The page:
Restorers are highly determined solopreneurs. You have the ability to overcome obstacles and persevere despite failure. According to Inc. Magazine, it’s rare to find a founder in the Inc. 500 who hasn’t experienced a dark night of the soul. And when the solopreneur’s greatest strength is Restorative, you often turn this dark night into something positive.

Bernadette Coleman, founder of Advice Interactive Group, is one such entrepreneur. In 2011, Bernadette got news that her son, Michael, was in a coma following a car crash. At the time, Bernadette’s Internet marketing company, Advice Interactive, was just getting off the ground.

For months, Bernadette and her husband Tom, the company’s CFO, ran the business from Michael’s bedside. When his hospital room became cramped, the two sat in the stairwells and pecked away on laptops. When the staff back at the office demanded leadership, the couple doubled down and worked even harder, but didn’t leave their son’s side. Then when half the staff quit, Bernadette and Tom took turns flying back to their office in Texas to hire new staff. The way they saw it, they were fighting for their son’s life and for the company.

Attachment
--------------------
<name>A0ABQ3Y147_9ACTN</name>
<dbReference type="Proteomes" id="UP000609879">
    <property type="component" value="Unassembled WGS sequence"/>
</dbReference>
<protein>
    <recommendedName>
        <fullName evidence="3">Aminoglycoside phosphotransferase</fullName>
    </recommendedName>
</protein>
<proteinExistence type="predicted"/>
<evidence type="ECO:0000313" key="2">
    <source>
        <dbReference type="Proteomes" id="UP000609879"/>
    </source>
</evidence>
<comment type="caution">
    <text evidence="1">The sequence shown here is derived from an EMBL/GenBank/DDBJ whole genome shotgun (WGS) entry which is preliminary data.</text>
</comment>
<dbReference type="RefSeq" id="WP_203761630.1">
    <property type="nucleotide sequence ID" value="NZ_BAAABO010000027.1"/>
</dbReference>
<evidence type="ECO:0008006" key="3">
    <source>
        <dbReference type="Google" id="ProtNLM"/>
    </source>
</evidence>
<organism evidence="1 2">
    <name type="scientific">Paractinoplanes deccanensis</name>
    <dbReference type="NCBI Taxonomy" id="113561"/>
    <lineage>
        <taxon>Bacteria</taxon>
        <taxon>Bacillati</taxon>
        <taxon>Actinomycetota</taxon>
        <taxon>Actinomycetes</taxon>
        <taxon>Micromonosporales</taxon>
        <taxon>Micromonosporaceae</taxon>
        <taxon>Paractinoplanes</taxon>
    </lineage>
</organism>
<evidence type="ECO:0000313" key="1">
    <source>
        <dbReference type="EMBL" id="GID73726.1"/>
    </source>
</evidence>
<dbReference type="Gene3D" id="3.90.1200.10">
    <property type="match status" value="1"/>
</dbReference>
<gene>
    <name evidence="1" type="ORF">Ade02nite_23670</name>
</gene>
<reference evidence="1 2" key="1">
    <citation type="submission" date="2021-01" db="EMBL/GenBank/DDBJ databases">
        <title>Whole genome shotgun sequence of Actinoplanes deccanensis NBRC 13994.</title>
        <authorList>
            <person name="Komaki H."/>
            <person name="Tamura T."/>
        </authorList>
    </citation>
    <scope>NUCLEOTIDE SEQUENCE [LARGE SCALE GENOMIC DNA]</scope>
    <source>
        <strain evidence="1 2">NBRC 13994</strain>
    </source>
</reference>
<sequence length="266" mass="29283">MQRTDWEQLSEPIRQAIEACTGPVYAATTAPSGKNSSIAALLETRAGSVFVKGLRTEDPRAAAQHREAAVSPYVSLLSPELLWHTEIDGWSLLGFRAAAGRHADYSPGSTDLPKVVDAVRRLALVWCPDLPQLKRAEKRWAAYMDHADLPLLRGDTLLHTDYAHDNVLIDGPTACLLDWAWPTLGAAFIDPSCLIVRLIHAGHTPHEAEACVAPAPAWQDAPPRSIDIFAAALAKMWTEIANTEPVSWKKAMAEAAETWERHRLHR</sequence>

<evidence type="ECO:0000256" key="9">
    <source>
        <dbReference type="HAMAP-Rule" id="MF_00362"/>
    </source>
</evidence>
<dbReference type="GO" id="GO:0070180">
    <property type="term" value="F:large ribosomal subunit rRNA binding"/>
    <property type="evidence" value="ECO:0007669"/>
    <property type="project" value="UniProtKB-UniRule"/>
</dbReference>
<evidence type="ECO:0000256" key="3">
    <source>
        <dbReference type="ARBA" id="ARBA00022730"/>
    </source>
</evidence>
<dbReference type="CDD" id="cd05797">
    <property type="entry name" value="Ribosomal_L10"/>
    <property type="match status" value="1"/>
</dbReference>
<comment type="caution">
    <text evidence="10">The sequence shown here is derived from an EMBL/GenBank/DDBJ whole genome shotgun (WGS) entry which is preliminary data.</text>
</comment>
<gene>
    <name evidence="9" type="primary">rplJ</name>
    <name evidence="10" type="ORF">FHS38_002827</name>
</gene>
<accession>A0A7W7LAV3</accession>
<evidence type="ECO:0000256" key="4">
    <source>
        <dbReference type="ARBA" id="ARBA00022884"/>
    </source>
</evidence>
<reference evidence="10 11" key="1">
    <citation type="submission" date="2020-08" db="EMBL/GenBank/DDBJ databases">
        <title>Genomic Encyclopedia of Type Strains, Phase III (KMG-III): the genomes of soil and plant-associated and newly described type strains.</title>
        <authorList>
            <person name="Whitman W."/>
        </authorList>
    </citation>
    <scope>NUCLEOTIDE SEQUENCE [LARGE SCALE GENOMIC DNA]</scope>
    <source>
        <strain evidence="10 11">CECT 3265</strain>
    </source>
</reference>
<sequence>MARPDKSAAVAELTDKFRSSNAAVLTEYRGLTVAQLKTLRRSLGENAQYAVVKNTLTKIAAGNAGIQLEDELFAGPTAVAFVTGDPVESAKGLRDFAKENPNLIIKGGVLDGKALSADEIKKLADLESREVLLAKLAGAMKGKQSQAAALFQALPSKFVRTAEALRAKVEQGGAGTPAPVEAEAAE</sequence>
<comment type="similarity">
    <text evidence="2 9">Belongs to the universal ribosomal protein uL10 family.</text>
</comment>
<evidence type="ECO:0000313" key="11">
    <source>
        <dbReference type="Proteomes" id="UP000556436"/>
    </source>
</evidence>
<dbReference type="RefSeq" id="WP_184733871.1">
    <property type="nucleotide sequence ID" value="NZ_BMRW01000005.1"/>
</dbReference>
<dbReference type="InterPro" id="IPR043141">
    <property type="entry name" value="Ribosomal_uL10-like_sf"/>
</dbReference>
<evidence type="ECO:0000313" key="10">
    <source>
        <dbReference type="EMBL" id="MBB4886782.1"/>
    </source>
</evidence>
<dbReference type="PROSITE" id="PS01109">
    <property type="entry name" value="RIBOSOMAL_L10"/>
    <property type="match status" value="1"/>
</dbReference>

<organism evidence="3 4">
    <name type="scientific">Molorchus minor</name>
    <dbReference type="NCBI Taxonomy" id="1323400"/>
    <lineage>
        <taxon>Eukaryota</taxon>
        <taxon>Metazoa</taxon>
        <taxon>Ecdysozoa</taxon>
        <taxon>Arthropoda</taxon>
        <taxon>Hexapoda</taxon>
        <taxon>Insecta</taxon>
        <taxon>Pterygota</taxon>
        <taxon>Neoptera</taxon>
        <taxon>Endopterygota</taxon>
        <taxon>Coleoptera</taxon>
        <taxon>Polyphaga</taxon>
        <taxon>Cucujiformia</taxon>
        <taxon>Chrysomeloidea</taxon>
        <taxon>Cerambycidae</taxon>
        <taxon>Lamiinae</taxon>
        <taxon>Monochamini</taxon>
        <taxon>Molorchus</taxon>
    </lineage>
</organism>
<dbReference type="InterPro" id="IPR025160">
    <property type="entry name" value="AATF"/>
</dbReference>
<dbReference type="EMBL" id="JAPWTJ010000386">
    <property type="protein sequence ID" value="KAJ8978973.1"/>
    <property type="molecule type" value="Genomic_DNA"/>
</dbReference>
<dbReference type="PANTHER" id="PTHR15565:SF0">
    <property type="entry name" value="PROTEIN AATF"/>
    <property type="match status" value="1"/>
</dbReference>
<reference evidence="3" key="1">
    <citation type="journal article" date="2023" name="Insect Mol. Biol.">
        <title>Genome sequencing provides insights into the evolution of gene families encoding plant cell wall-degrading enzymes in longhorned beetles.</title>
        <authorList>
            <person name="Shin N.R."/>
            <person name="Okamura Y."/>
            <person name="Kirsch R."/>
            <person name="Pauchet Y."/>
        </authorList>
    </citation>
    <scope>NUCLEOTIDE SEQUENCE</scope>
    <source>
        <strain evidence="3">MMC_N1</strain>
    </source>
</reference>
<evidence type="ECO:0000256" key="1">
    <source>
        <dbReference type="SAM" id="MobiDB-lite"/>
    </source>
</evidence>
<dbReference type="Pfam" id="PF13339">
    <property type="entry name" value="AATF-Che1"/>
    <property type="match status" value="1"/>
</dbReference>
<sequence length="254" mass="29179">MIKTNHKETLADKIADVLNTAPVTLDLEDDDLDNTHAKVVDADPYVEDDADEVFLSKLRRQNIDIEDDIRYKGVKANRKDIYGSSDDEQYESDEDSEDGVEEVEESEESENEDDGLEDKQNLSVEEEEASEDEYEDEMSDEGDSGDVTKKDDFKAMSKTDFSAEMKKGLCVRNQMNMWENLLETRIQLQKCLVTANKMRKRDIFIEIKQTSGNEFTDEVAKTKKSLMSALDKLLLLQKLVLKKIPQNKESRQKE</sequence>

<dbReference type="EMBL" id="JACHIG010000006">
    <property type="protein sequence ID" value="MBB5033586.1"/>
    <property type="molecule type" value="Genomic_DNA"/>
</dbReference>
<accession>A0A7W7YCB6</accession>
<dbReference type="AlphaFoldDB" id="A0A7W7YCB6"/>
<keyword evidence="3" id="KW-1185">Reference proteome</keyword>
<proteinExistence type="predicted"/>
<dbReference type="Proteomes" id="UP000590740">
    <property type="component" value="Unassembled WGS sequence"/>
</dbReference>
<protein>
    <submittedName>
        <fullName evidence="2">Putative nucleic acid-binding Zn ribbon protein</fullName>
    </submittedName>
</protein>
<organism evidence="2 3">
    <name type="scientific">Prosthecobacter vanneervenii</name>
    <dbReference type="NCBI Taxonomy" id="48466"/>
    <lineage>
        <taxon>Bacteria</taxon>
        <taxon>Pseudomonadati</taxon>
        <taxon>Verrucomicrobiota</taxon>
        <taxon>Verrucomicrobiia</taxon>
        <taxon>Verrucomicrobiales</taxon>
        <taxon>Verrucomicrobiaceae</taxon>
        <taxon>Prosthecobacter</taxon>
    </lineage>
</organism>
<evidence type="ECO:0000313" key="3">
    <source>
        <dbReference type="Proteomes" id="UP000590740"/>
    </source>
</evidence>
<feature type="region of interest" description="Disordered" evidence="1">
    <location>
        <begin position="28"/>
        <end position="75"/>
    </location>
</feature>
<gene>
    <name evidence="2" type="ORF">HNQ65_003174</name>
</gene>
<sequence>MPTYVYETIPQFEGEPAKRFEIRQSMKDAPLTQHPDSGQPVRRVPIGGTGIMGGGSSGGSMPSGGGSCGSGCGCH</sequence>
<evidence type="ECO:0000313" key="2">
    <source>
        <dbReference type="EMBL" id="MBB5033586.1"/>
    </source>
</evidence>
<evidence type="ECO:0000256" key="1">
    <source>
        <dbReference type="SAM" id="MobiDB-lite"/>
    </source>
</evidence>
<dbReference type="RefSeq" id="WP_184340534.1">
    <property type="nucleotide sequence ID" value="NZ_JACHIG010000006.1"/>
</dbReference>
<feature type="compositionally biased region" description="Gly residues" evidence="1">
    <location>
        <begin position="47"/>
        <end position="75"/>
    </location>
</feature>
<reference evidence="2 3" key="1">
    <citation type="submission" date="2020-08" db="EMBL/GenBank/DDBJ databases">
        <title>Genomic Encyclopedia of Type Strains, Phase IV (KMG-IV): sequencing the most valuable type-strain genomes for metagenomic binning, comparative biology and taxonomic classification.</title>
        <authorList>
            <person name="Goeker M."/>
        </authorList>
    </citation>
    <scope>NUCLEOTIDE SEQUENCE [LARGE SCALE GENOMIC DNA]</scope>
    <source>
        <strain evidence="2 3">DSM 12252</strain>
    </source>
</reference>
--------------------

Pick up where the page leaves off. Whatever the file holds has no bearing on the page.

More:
And it worked.

Once Michael recovered, Advice Interactive’s revenue shot up to $5.9 million in 2013, up more than 1,400 percent since the family’s dark night of the soul.

Restorative people possess a grace and love for others. On a personal level, you enjoy helping those who feel broken. You have a deep need to nurture, love, and restore others. You love to fix personal problems, no matter how unlikely the odds of success. You gravitate toward situations where you can rescue a person or relationship, and in doing so bring it back to life. At the same time, it’s important to limit the problems you choose to fix. You shouldn’t try and solve all of your world’s problems just because you can.

As a coach, I worked with a young entrepreneur and Restorative—let’s call him Isiah—who founded a marketing company. Isiah actively sought out business owners with marketing initiatives that no longer worked, and he set out to replace them with new processes that did. He applied the same strength to his relationships by listening, paying attention to body language, and observing small details in order to offer solutions and feedback. His actions were all in an effort to take a dead issue or unresolved dilemma and bring it back to life. That’s what the Restorative strength is all about.